The Wednesday Market Minute
- Global stocks hover near record highs despite political risks in Europe and the United States, boosted by ongoing China trade optimism.
- House Democrats prepare to vote on two articles of impeachment against President Donald Trump later today, underscoring political divisions in Washington heading into next year's elections.
- UK PM Boris Johnson confirms plans to set a hard 2020 deadline for EU trade talks as part of his maiden legislation to parliament this week.
- European edge higher after a key reading of German business morale rises to the highest level in at least six months.
- Global oil prices drift lower as the dollar climbs higher and API data shows a bigger-than-expected 4.7 million barrel increase in domestic crude stocks.
- Wall Street futures set for modest gains for both the Dow and the S&P 500, ahead of Q2 earnings from General Mills before the open and chipmaker Micron after the closing of trading .
U.S. equity futures edged higher Wednesday, while global stocks hovered near all-time highs, as investors looked to extend a five-day winning streak on Wall Street even as political risks on either side of the Atlantic keep risk appetite in check.
House Democrats are set to vote on two articles of impeachment against President Donald Trump later today in a move that is unlikely to ultimately remove him from office but will nonetheless underscore the ongoing political divisions in Washington heading into next year's elections.
Trump accused Democratic lawmakers, including House Speaker Nancy Pelosi, of "violating your oaths of office, you are breaking your allegiance to the Constitution" in a furious six-page letter yesterday that outlines the White House's view of the controversial proceedings.
Pelosi, in a letter to House Democrats, insisted that "the facts have made clear that the President abused his power for his own personal, political benefit and that he obstructed Congress as he demanded that he is above accountability, above the Constitution and above the American people."
Stronger-than-expected November housing data, however, which indicated yesterday that building permits rose to the highest levels in more than a decade, continue to support the bullish case for U.S. stocks, which have gained more than 27.3% so far this year, heading into the final trading days prior to the Christmas holidays.
Futures contracts to the Dow Jones Industrial Average suggest a 33 point opening bell gain, while those linked to the S&P are indicating a 2.8 point bump higher for the broader benchmark ahead of earnings from General Mills (GIS) - Get General Mills, Inc. (GIS) Report and chipmaker Micron Technology (MU) - Get Micron Technology, Inc. (MU) Report.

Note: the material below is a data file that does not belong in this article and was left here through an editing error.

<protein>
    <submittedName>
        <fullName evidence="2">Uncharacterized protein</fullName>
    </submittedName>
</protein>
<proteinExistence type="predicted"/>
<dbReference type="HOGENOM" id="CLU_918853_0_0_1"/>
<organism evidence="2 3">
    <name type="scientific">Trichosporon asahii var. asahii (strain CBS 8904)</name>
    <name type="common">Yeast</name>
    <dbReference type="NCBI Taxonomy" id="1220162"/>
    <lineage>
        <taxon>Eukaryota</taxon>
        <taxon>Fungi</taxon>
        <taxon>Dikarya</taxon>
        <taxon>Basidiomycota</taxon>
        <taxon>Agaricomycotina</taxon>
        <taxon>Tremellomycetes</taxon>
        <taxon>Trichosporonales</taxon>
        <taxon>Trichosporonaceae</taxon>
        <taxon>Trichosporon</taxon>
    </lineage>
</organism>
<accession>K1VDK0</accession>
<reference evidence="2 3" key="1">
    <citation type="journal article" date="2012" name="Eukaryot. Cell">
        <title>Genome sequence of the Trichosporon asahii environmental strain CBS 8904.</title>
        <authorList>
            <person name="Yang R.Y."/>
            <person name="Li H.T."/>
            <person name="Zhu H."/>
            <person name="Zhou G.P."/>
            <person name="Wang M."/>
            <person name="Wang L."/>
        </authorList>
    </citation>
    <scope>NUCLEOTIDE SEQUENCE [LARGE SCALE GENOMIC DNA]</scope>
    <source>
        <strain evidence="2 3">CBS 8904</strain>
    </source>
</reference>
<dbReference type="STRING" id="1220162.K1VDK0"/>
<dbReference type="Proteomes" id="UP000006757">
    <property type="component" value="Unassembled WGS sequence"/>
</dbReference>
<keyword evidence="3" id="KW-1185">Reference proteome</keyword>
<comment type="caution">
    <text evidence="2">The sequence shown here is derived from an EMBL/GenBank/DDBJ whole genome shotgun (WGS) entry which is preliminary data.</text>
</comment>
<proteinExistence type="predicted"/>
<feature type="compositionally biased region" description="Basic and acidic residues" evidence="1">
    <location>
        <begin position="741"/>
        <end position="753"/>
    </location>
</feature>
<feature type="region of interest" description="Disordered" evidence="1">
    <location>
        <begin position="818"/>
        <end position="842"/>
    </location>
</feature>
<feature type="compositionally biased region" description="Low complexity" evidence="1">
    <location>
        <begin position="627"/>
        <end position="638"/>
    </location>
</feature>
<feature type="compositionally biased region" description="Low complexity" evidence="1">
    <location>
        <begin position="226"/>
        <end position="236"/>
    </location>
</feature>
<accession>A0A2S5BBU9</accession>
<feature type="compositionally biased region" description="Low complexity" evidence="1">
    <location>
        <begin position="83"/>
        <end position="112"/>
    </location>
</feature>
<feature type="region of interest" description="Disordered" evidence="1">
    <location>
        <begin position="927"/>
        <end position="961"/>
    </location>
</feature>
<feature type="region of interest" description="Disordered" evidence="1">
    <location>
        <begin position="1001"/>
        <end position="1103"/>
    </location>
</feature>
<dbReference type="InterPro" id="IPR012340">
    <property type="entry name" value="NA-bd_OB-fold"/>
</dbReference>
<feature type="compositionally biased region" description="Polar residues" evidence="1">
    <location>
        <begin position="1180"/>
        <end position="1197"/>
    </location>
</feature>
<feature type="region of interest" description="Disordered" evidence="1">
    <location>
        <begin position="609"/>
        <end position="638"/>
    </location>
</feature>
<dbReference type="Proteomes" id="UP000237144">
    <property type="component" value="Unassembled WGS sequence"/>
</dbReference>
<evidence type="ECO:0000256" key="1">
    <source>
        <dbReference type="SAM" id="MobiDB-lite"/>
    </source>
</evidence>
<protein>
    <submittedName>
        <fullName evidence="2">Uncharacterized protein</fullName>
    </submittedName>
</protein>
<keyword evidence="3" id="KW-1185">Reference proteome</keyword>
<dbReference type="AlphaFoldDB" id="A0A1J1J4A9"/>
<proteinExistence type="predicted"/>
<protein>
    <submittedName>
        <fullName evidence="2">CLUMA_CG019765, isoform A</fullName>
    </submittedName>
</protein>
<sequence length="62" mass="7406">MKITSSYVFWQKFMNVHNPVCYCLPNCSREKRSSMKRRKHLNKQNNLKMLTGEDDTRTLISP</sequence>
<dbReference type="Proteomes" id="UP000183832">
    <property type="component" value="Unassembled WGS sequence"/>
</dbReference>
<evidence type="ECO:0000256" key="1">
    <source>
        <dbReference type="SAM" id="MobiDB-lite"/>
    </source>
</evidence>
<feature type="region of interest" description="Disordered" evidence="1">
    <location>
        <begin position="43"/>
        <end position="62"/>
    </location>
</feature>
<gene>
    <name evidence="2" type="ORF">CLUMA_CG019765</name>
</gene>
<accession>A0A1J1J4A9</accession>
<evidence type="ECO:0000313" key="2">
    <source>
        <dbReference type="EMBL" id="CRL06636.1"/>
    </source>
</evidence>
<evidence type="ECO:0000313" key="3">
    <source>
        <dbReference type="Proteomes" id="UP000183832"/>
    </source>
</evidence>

FedEx Corp FDX shares were a notable early-market mover, falling 7.5% in pre-market trading after the world's biggest package delivery group issued its second profit warning of the year amid slowing global trade and increasing pressures from rival shipping companies.
In Europe, Prime Minister Boris Johnson's move to set a firm December 2020 deadline for Britain to either reach a comprehensive trade agreement with the European Union or crash out of the bloc on WTO terms continues to clip gains for the pound, while unsettling broader European markets which continue to find themselves at risk of trade reprisals from Washington.
Stocks in the region did get a boost, however, by the strongest reading for German business morale in at least six months, as the closely-watched Ifo index indicated the bloc's largest economy is "heading into the new Year with more confidence" after barely avoiding recession in the third quarter.
Europe's Stoxx 600 benchmark was seen 0.11% higher by mid-morning in Frankfurt, despite flatlining markets in Germany, while Britain's export-focused FTSE 100 gained 0.23% as the pound remained pressured at 1.3118 against the U.S. dollar following its biggest decline in more than a year yesterday.
Overnight in Asia, regional stocks edged 0.12% higher after the People's Bank of China trimmed one of its key repo lending rates in order to support the country's banking sector heading into the final months of the lunar year. Japan's Nikkei 225, meanwhile, shed 0.55% after the yen held onto gains at 109.44 against the greenback and pressured export-led companies on the benchmark.
Global oil prices were pressured by both a strong U.S. dollar, which bumped higher against a basket of six global currencies following Tuesday's housing data, and figures from the American Petroleum Institute which showed domestic crude stocks rose by a bigger-than-expected 4.7 million barrels last week.
Brent crude contracts for February delivery, the global benchmark, were seen 33 cents lower from their Tuesday close in New York and trading at $65.77 per barrel, while WTI contracts for January delivery were marked 60 cents lower at $60.34 per barrel.